The Growth Plan calls for the designated but not-yet-built urban area of each upper-tier municipality in the region, net of natural heritage systems, to be built out at a density of 50 people plus jobs per hectare as of 2031. The government considers this density to be the minimum required to support basic bus service at reasonable cost.
A study of 16 largely residential, 400-hectare (2-km-square) areas in different parts of the GTA, representing different eras of development, showed that the more recent the development, the lower the population and employment density. The five areas built out in the 1980s and 1990s average 37 people plus jobs per hectare. Research shows that designated employment lands typically accommodate fewer than 40 jobs per hectare. To achieve an overall density of 50 people plus jobs per hectare, densities in both residential neighbourhoods and employment lands would have to increase.

Note: The densities shown are calculated on developable area. Where designated, natural heritage features have been removed from the gross land base.

Other approaches are possible

Policies and targets for greenfield development with respect to density and mixture of uses will need to be clear, effective, and enforceable. To ensure that new subdivisions meet the goals of the Plan, the government might consider other measures. In the United Kingdom, for example, the government has imposed a minimum density requirement of 30 units per hectare for all new subdivisions. [See Fig. 11.] Since the target is applied during the approval process, there is no need to wait until 2031 to find out if the target has been met. Such an approach could be applied in Ontario under proposed changes to the Planning Act, which would permit municipalities to set conditions for development approvals, including specifying minimum and maximum densities and building heights.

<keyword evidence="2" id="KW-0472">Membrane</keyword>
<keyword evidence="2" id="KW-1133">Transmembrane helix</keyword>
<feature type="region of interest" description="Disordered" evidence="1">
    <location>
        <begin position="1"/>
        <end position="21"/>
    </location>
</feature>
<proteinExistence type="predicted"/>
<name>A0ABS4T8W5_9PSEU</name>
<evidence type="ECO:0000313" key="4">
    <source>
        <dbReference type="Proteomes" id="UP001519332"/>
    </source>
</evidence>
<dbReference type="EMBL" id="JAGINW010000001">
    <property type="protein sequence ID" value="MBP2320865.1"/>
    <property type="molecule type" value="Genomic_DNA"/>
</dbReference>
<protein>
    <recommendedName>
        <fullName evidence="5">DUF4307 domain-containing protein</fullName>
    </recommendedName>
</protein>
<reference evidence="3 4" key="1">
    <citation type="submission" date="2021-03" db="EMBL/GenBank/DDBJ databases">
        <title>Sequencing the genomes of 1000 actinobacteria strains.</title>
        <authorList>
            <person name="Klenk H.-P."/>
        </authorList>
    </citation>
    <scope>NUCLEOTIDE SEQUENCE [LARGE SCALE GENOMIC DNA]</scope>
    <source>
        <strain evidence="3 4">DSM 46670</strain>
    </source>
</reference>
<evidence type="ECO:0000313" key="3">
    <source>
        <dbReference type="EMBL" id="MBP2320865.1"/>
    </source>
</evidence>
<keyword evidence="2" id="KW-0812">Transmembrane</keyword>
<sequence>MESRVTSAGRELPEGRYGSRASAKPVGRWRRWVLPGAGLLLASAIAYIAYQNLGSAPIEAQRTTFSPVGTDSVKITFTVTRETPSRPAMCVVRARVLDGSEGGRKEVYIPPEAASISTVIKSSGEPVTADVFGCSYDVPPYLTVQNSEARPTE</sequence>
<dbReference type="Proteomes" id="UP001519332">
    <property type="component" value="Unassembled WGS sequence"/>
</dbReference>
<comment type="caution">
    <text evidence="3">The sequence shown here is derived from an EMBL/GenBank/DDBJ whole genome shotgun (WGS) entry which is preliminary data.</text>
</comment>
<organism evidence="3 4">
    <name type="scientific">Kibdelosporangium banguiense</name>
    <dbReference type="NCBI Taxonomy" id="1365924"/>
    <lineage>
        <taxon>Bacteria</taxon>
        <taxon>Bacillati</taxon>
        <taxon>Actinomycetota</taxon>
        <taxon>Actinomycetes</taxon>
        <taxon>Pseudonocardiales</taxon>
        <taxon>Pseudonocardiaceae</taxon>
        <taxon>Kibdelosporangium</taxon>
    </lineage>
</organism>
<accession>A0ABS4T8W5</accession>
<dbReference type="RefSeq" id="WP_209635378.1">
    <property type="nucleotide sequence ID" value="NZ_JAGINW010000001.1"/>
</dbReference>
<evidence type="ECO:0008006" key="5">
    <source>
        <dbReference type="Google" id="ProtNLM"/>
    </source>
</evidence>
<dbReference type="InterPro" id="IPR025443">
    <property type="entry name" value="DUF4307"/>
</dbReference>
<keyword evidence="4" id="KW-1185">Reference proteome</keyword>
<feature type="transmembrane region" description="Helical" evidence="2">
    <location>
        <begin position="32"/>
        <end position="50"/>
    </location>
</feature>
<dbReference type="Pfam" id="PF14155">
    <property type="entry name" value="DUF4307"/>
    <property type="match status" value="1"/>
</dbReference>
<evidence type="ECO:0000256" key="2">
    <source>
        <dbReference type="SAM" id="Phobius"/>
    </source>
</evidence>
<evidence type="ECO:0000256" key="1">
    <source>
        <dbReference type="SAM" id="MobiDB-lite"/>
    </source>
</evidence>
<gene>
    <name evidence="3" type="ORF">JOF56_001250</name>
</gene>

Fig. 11: Minimum density requirements for greenfield development in the U.K.

Since December 2002, local planning authorities in rapidly growing parts of the United Kingdom have been required to consult the national government before permitting individual developments of less than 30 dwelling units per hectare. The government has indicated that it will intervene if this threshold is not met. The policy was extended to additional areas in December 2005.13 Between 2001 and 2004, the average density of development on greenfield land rose from 25 to 44 units per hectare.14 By comparison, the residential portions of Leaside and northeast Markham are built out at about 37 and 20 units per hectare, respectively.15

Although the U.K. target has some advantages over the target proposed in the Growth Plan, it does not address employment or encourage mixed-use development. The Province is strongly urged to explore the feasibility of establishing targets for population-to-employment ratios and transit use and develop design guidelines for transit-supportive employment lands.